We all like pleasant surprises. It doesn’t seem like all that long ago that I wouldn’t give a lager a second glance. Then, a number of lagers from craft breweries that I knew and trusted entered the market. Before I knew it, there were multiple lagers sitting among the IPAs, stouts and saisons in the old beer fridge. While a cream ale still pairs well with garage projects and to mark the end of yard chores, a nice, crisp lager also hits the spot.
For those that know me, when the grass begins to grow, that’s when I begin keeping Blackhorse Vanilla Cream Ale on hand as that’s usually my go-to once the mower is put away. When I got a chance to try Blackhorse’s new lager, I was pretty confident that the Vanilla Cream Ale wouldn’t be usurped from it’s lawn mowing throne. I may have been wrong.
Brandon Crotzer, Vice President of Blackhorse Brewery, shared with me that when they began to work on this beer, he wanted to aim for something similar in style to a Yuengling Lager. This is a beer I am very familiar with as it was often in my fridge during college and shortly thereafter. The BJCP style guidelines plants Yuengling Lager firmly in the International Amber Lager category. What I like about this style versus a straight American Lager is that we can find more caramel and toast qualities which allows the grain to shine through a bit more. Let’s check out Blackhorse’s Lager and see how they did.
This beer pours a beautiful copper color. It is clear, has great clarity and a wonderful, big, white head. On the nose I am first struck by a grainy sweetness – there’s that caramel I was hoping for. Low to no hop aroma. Very clean. On the first sip the malts fill the palate, a little toast, sweet caramel, and a slight bitterness to it. This beer reminds me just a bit of a Vienna Lager but doesn’t finish as dry. Mouthfeel is low to moderate with a medium carbonation. Flavorful and refreshing.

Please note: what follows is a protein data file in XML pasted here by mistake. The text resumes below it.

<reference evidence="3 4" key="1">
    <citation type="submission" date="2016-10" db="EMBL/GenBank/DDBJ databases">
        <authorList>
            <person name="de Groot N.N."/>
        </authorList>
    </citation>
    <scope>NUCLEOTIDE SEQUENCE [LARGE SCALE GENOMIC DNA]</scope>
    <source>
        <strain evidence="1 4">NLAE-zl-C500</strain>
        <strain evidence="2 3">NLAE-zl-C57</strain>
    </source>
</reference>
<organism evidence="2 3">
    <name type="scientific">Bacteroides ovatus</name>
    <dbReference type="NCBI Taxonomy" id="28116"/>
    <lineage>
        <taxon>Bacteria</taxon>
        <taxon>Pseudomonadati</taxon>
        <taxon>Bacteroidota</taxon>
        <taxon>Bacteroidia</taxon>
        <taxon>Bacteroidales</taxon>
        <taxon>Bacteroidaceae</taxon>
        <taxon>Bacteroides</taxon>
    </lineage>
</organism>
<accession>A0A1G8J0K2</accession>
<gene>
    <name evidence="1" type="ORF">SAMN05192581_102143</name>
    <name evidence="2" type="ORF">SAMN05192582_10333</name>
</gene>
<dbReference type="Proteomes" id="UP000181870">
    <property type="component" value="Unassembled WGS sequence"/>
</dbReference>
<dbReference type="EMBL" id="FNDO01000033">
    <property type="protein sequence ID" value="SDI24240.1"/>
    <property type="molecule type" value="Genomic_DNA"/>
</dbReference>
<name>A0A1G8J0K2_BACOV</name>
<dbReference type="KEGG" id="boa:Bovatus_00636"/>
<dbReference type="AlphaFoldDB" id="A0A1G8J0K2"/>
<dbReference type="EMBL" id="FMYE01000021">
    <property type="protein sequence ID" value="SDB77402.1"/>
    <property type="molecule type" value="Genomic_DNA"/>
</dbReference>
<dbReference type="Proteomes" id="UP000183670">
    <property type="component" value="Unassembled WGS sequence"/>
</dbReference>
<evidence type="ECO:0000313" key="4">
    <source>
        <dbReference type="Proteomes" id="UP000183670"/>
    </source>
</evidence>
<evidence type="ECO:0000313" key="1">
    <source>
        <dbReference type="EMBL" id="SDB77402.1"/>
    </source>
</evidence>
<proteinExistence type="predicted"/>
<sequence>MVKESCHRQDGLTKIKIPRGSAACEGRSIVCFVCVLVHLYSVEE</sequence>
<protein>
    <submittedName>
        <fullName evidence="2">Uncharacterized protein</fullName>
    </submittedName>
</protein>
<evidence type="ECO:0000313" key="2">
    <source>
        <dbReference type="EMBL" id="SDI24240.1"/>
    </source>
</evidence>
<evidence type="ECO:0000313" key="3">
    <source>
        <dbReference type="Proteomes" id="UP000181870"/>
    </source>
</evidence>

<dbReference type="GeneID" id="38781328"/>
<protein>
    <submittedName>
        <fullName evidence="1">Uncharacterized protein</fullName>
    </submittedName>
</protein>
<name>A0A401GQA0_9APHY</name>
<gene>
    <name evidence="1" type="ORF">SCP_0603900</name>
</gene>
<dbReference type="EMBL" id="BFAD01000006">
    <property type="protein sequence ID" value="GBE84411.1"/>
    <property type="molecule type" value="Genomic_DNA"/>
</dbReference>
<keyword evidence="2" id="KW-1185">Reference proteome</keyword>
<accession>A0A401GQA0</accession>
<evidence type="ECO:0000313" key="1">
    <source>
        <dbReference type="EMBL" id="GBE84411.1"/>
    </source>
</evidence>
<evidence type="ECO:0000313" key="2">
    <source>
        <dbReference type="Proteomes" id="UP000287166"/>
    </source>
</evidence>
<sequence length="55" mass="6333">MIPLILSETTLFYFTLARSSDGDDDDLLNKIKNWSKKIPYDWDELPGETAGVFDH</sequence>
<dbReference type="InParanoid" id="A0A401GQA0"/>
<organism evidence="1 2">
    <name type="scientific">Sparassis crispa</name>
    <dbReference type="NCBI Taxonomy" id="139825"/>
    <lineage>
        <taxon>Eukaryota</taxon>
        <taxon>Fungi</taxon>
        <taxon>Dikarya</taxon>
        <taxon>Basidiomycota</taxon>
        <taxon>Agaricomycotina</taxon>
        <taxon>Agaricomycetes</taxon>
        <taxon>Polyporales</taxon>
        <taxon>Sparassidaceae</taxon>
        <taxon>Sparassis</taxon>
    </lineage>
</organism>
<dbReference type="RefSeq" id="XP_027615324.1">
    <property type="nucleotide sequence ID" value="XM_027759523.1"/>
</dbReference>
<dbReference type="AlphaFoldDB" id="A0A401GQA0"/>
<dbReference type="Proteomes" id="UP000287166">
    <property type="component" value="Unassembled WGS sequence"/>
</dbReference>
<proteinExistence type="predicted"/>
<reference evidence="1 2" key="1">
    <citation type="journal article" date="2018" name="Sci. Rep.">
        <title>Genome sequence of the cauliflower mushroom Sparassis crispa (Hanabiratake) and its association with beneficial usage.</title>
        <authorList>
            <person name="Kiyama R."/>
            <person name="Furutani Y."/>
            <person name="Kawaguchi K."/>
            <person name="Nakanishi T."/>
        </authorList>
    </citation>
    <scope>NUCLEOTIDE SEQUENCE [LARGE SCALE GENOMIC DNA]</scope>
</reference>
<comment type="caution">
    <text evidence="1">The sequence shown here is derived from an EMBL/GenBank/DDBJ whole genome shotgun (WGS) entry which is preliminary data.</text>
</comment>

Final Snobs: As I said before, we all like pleasant surprises. This beer certainly surprised me. The flavor of this beer checks all the boxes and, frankly, this may be the best, if not one of the best, of the style I have had to date. Further, the Mrs, who claims that stouts and Märzens are the apex of beer, has determined that she not only likes this beer but has begun calling it “her beer.” Go figure.
Blackhorse hasn’t disappointed me yet, so I shouldn’t be surprised. Move over Vanilla Cream Ale, you’re going to have to share some space in the fridge going forward!
Blackhorse Lager can easily be found around town and at the Blackhorse Pub on Gay Street – but only if the Mrs doesn’t get to it first!